But THANK YOU GOD for the strength and perseverance I’ve/we’ve been able to grab onto, to push past the fear and confusion that grabs hold during times of affliction. I never realized when I said, “I do,” on our wedding day, that this would be a part of our lives together. But it has been. I talk in length about how this in our book, 7 ESSENTIALS TO GROW OUR MARRIAGE.
A while ago, I came across an article written by Ken Tada. He is the husband of Joni Erickson Tada. He actually DID recognize the seriousness of his wedding vows to honor and love his wife in illness. She was already quadriplegic when they married. I’m sure, however, he never realized the degree to which his vows would be tested. But tested, they have been!
In a Todayschristianwoman.com article titled, “In This Thing Together”, Ken wrote:
“My wife and I aren’t marriage experts. We aren’t even experts at doing the disability thing. But we know this: suffering can either drive people apart in a marriage, or it can bind them together. And just as God reveals tender, intimate things when we patiently hold fast to him through our personal suffering, a marriage is tenderized when a couple patiently holds fast to God. This also happens when they hold onto each other —through hardships.
“I say this to any husband and wife going through tough times: God always reveals himself to us when we come together. He reveals himself when we need him desperately. And when we cling to God out of need, one of the most satisfying fruits of the Holy Spirit —the fruit of patience —can’t help but take root in a marriage.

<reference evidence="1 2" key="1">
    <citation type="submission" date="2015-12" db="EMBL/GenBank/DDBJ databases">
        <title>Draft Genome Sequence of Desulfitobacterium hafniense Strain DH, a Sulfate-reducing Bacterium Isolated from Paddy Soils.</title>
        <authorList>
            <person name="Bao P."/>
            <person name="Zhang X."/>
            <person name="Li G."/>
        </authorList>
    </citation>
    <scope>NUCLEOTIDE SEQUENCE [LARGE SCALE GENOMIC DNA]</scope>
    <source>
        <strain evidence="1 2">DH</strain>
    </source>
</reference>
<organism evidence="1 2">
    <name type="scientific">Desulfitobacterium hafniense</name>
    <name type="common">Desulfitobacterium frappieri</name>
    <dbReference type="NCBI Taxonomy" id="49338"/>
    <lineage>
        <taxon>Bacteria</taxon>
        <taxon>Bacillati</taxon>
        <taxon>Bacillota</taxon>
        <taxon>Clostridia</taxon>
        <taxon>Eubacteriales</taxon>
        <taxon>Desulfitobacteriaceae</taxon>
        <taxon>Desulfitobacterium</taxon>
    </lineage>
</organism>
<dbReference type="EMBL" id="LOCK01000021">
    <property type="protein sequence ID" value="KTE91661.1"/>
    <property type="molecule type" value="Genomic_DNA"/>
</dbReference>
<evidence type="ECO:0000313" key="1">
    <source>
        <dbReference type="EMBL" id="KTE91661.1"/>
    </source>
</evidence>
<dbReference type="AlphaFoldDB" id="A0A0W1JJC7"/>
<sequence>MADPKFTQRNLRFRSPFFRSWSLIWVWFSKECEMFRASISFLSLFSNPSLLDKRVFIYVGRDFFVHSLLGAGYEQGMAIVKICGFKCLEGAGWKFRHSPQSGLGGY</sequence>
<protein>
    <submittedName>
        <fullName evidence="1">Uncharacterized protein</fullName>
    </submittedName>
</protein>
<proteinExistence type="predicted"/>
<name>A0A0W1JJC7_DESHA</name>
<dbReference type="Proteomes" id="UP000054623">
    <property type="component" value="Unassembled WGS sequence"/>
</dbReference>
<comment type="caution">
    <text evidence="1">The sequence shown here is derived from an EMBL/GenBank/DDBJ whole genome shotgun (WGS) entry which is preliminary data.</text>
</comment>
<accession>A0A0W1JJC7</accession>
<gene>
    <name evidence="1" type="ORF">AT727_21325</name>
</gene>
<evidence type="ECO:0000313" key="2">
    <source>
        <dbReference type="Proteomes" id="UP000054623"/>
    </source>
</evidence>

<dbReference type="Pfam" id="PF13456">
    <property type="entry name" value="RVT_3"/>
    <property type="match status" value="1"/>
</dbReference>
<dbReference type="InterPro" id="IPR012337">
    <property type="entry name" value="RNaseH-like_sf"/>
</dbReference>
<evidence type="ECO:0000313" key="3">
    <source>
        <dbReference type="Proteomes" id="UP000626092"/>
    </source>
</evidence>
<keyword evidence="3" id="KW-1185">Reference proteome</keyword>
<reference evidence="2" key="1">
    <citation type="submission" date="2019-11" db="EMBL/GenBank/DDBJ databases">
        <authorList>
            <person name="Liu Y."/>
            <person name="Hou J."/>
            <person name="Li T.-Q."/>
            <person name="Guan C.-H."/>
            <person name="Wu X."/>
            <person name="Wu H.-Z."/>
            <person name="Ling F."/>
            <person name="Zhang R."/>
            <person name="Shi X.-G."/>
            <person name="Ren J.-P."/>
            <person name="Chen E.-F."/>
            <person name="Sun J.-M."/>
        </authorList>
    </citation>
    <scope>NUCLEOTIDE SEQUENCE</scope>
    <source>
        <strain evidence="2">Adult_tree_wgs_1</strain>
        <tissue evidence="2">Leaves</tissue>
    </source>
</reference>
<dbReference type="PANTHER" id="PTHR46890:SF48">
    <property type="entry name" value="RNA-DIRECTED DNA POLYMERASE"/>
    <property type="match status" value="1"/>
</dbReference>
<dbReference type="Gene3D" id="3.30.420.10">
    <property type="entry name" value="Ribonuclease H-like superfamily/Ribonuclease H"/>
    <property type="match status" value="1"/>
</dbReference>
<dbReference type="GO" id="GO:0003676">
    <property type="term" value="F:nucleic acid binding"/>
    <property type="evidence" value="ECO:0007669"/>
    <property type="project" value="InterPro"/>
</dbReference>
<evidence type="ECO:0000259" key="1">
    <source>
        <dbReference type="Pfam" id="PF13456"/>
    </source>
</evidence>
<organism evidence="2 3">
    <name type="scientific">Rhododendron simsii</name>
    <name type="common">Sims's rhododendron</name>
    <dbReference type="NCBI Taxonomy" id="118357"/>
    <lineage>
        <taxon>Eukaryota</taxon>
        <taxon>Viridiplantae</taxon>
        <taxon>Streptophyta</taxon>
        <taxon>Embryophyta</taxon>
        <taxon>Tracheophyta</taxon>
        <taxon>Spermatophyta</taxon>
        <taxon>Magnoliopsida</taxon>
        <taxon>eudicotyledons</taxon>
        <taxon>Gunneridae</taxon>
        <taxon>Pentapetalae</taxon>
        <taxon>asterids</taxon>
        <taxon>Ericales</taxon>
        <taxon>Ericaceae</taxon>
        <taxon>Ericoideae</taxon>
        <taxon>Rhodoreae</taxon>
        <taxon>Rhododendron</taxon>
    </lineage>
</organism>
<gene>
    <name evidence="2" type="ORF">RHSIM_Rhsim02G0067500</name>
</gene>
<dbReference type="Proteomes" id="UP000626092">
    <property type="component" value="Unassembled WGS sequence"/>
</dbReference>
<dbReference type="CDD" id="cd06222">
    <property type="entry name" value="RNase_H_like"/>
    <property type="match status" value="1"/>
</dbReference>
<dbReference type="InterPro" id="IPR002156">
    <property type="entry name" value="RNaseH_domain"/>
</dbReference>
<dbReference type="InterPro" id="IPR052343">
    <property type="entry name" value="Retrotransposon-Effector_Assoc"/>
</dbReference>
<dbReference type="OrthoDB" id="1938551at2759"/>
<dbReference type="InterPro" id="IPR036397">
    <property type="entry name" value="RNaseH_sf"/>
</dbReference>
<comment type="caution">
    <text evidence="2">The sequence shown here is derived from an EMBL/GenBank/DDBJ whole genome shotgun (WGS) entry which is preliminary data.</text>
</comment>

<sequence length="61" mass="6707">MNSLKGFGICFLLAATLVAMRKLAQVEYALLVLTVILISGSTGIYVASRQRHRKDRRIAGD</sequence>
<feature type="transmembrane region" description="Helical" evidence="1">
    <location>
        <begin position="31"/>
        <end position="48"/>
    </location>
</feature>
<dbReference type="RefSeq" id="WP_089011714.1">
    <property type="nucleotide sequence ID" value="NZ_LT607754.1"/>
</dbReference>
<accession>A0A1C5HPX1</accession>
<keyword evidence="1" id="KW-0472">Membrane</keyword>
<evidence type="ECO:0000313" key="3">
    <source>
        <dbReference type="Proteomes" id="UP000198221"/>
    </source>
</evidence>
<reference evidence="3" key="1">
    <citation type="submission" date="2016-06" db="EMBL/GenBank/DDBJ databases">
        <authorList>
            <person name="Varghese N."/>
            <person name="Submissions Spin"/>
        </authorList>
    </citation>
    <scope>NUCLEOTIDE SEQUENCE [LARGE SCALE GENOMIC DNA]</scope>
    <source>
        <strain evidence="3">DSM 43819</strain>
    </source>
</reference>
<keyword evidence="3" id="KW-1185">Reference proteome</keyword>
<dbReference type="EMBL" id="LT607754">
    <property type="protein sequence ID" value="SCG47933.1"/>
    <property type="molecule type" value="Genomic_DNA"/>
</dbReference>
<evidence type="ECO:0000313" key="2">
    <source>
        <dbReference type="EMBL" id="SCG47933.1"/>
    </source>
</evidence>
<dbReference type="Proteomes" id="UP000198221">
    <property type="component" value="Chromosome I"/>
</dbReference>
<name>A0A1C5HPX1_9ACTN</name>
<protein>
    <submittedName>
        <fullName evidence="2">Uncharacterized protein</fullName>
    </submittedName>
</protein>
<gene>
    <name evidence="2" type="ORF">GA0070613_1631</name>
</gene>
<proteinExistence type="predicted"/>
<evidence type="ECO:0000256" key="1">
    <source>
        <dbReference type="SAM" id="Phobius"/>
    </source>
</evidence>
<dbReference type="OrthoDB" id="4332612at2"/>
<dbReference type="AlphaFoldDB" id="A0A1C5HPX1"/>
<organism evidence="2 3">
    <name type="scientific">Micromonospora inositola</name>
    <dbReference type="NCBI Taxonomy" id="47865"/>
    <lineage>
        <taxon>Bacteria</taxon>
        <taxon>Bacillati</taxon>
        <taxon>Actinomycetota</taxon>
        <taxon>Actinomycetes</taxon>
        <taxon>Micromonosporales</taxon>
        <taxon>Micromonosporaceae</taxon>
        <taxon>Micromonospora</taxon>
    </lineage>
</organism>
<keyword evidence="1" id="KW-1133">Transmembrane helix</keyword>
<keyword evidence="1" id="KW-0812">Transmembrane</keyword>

“I don’t automatically recommend marriage to young disabled couples when ‘quadriplegia’ is in the mix. It’s difficult. It requires a lot from any two people. But for those, like Joni and me, who choose it, or for others who experience illness or injury after the wedding vows, God’s grace really is sufficient. I guess that’s because he’s in it ‘together’ with you.”
Another Helpful Article
That’s the theme of another article concerning suffering during times of affliction. It’s posted in on another web site, and is written by Jerushua Ann Clark. I highly recommend you read:
For Those Suffering Affliction
For those of you who are living with a spouse or a child who is seriously ill (or injured), or you are suffering in this way, please know that God is with you. Even when you don’t see Him or sense His presence, He is with you. God will “never leave you nor forsake you.” This is true no matter what the present circumstances scream out to you. Eventually, you will see that. It just may not be in your timing and in your way you expected.
And also, please know that my husband Steve and I value you. To us, you are one of the (unrecognized) heroes of today. It takes more courage to get through your days than anyone else will ever know. And the loneliness you feel at times is enormous. That’s because it’s not easy to find anyone else who could ever understand what you have to wrestle with, push through, and push past each day.